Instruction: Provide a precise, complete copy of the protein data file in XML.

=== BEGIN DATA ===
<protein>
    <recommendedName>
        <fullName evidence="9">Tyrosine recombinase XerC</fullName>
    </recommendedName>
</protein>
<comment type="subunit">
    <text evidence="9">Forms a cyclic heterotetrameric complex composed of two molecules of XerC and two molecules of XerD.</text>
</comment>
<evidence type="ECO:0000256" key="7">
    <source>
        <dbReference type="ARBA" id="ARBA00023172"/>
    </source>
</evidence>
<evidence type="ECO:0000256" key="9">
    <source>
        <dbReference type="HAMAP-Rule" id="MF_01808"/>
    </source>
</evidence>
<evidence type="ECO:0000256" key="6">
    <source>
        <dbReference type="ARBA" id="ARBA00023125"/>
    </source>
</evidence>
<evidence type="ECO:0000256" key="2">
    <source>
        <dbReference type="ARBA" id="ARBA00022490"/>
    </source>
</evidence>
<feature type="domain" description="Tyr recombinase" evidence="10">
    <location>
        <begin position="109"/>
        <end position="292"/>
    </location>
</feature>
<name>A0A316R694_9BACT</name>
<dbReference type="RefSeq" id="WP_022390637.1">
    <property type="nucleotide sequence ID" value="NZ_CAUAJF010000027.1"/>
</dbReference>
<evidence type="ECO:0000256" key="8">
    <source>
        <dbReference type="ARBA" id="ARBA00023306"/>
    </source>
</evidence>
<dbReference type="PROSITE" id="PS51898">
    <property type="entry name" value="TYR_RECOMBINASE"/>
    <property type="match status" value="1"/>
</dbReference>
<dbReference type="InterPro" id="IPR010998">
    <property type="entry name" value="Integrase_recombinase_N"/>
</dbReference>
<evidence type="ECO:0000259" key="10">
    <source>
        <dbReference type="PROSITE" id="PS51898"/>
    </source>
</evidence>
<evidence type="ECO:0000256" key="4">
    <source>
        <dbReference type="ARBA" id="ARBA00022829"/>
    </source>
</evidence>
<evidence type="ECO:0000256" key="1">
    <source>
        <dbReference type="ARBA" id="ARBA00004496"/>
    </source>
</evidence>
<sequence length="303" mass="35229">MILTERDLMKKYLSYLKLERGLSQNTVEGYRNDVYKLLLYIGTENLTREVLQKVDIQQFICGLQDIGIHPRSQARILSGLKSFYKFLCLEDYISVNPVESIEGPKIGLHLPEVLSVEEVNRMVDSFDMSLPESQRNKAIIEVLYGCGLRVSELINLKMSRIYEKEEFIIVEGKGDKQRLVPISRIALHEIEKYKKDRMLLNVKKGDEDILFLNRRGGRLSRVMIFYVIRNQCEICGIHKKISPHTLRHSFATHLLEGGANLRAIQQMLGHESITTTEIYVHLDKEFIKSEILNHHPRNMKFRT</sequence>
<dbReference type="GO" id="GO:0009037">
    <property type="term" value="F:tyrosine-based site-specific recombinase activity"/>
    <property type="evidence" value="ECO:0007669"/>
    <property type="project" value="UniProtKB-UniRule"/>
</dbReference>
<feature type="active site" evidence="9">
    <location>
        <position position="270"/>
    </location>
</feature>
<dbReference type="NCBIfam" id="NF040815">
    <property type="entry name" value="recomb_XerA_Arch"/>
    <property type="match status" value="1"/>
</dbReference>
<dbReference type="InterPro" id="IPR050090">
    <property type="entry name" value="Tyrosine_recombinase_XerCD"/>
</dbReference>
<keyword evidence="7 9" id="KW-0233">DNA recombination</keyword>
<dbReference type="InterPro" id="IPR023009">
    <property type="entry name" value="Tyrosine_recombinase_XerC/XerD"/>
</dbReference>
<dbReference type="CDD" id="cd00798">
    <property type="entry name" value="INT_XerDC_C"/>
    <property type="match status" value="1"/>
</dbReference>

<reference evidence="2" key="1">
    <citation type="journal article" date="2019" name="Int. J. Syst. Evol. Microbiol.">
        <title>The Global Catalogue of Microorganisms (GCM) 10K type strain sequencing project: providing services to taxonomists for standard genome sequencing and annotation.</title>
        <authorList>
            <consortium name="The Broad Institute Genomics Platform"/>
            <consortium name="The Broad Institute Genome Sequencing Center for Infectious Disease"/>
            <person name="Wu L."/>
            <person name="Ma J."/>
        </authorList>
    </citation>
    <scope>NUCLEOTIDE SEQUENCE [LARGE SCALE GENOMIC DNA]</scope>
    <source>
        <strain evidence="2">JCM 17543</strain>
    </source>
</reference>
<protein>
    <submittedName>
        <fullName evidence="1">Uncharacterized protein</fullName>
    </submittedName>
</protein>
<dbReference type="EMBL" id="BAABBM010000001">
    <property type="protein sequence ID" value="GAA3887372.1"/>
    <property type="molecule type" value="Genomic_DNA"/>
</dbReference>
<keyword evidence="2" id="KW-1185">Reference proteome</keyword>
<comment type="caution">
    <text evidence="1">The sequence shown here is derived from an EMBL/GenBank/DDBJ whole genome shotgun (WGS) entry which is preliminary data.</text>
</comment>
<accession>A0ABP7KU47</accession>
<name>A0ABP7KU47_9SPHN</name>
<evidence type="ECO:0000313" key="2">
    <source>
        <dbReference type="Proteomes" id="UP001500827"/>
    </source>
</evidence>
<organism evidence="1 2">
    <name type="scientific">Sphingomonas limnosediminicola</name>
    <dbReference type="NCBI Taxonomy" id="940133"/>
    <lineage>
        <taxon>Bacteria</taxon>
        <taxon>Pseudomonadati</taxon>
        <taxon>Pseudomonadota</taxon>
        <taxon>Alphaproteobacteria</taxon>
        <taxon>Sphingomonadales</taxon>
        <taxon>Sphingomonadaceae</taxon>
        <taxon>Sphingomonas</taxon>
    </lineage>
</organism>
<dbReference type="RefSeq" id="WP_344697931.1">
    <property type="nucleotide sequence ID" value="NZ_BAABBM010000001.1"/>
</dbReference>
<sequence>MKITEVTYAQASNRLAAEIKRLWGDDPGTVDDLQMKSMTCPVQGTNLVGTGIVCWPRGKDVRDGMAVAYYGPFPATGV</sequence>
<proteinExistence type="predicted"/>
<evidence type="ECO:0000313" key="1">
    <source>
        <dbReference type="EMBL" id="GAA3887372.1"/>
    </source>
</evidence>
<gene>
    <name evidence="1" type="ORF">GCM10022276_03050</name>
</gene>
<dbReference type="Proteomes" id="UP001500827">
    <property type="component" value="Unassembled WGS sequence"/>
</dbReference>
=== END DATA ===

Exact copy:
<protein>
    <recommendedName>
        <fullName evidence="9">Tyrosine recombinase XerC</fullName>
    </recommendedName>
</protein>
<comment type="subunit">
    <text evidence="9">Forms a cyclic heterotetrameric complex composed of two molecules of XerC and two molecules of XerD.</text>
</comment>
<evidence type="ECO:0000256" key="7">
    <source>
        <dbReference type="ARBA" id="ARBA00023172"/>
    </source>
</evidence>
<evidence type="ECO:0000256" key="9">
    <source>
        <dbReference type="HAMAP-Rule" id="MF_01808"/>
    </source>
</evidence>
<evidence type="ECO:0000256" key="6">
    <source>
        <dbReference type="ARBA" id="ARBA00023125"/>
    </source>
</evidence>
<evidence type="ECO:0000256" key="2">
    <source>
        <dbReference type="ARBA" id="ARBA00022490"/>
    </source>
</evidence>
<feature type="domain" description="Tyr recombinase" evidence="10">
    <location>
        <begin position="109"/>
        <end position="292"/>
    </location>
</feature>
<name>A0A316R694_9BACT</name>
<dbReference type="RefSeq" id="WP_022390637.1">
    <property type="nucleotide sequence ID" value="NZ_CAUAJF010000027.1"/>
</dbReference>
<evidence type="ECO:0000256" key="8">
    <source>
        <dbReference type="ARBA" id="ARBA00023306"/>
    </source>
</evidence>
<dbReference type="PROSITE" id="PS51898">
    <property type="entry name" value="TYR_RECOMBINASE"/>
    <property type="match status" value="1"/>
</dbReference>
<dbReference type="InterPro" id="IPR010998">
    <property type="entry name" value="Integrase_recombinase_N"/>
</dbReference>
<evidence type="ECO:0000259" key="10">
    <source>
        <dbReference type="PROSITE" id="PS51898"/>
    </source>
</evidence>
<evidence type="ECO:0000256" key="4">
    <source>
        <dbReference type="ARBA" id="ARBA00022829"/>
    </source>
</evidence>
<evidence type="ECO:0000256" key="1">
    <source>
        <dbReference type="ARBA" id="ARBA00004496"/>
    </source>
</evidence>
<sequence length="303" mass="35229">MILTERDLMKKYLSYLKLERGLSQNTVEGYRNDVYKLLLYIGTENLTREVLQKVDIQQFICGLQDIGIHPRSQARILSGLKSFYKFLCLEDYISVNPVESIEGPKIGLHLPEVLSVEEVNRMVDSFDMSLPESQRNKAIIEVLYGCGLRVSELINLKMSRIYEKEEFIIVEGKGDKQRLVPISRIALHEIEKYKKDRMLLNVKKGDEDILFLNRRGGRLSRVMIFYVIRNQCEICGIHKKISPHTLRHSFATHLLEGGANLRAIQQMLGHESITTTEIYVHLDKEFIKSEILNHHPRNMKFRT</sequence>
<dbReference type="GO" id="GO:0009037">
    <property type="term" value="F:tyrosine-based site-specific recombinase activity"/>
    <property type="evidence" value="ECO:0007669"/>
    <property type="project" value="UniProtKB-UniRule"/>
</dbReference>
<feature type="active site" evidence="9">
    <location>
        <position position="270"/>
    </location>
</feature>
<dbReference type="NCBIfam" id="NF040815">
    <property type="entry name" value="recomb_XerA_Arch"/>
    <property type="match status" value="1"/>
</dbReference>
<dbReference type="InterPro" id="IPR050090">
    <property type="entry name" value="Tyrosine_recombinase_XerCD"/>
</dbReference>
<keyword evidence="7 9" id="KW-0233">DNA recombination</keyword>
<dbReference type="InterPro" id="IPR023009">
    <property type="entry name" value="Tyrosine_recombinase_XerC/XerD"/>
</dbReference>
<dbReference type="CDD" id="cd00798">
    <property type="entry name" value="INT_XerDC_C"/>
    <property type="match status" value="1"/>
</dbReference>

<reference evidence="2" key="1">
    <citation type="journal article" date="2019" name="Int. J. Syst. Evol. Microbiol.">
        <title>The Global Catalogue of Microorganisms (GCM) 10K type strain sequencing project: providing services to taxonomists for standard genome sequencing and annotation.</title>
        <authorList>
            <consortium name="The Broad Institute Genomics Platform"/>
            <consortium name="The Broad Institute Genome Sequencing Center for Infectious Disease"/>
            <person name="Wu L."/>
            <person name="Ma J."/>
        </authorList>
    </citation>
    <scope>NUCLEOTIDE SEQUENCE [LARGE SCALE GENOMIC DNA]</scope>
    <source>
        <strain evidence="2">JCM 17543</strain>
    </source>
</reference>
<protein>
    <submittedName>
        <fullName evidence="1">Uncharacterized protein</fullName>
    </submittedName>
</protein>
<dbReference type="EMBL" id="BAABBM010000001">
    <property type="protein sequence ID" value="GAA3887372.1"/>
    <property type="molecule type" value="Genomic_DNA"/>
</dbReference>
<keyword evidence="2" id="KW-1185">Reference proteome</keyword>
<comment type="caution">
    <text evidence="1">The sequence shown here is derived from an EMBL/GenBank/DDBJ whole genome shotgun (WGS) entry which is preliminary data.</text>
</comment>
<accession>A0ABP7KU47</accession>
<name>A0ABP7KU47_9SPHN</name>
<evidence type="ECO:0000313" key="2">
    <source>
        <dbReference type="Proteomes" id="UP001500827"/>
    </source>
</evidence>
<organism evidence="1 2">
    <name type="scientific">Sphingomonas limnosediminicola</name>
    <dbReference type="NCBI Taxonomy" id="940133"/>
    <lineage>
        <taxon>Bacteria</taxon>
        <taxon>Pseudomonadati</taxon>
        <taxon>Pseudomonadota</taxon>
        <taxon>Alphaproteobacteria</taxon>
        <taxon>Sphingomonadales</taxon>
        <taxon>Sphingomonadaceae</taxon>
        <taxon>Sphingomonas</taxon>
    </lineage>
</organism>
<dbReference type="RefSeq" id="WP_344697931.1">
    <property type="nucleotide sequence ID" value="NZ_BAABBM010000001.1"/>
</dbReference>
<sequence>MKITEVTYAQASNRLAAEIKRLWGDDPGTVDDLQMKSMTCPVQGTNLVGTGIVCWPRGKDVRDGMAVAYYGPFPATGV</sequence>
<proteinExistence type="predicted"/>
<evidence type="ECO:0000313" key="1">
    <source>
        <dbReference type="EMBL" id="GAA3887372.1"/>
    </source>
</evidence>
<gene>
    <name evidence="1" type="ORF">GCM10022276_03050</name>
</gene>
<dbReference type="Proteomes" id="UP001500827">
    <property type="component" value="Unassembled WGS sequence"/>
</dbReference>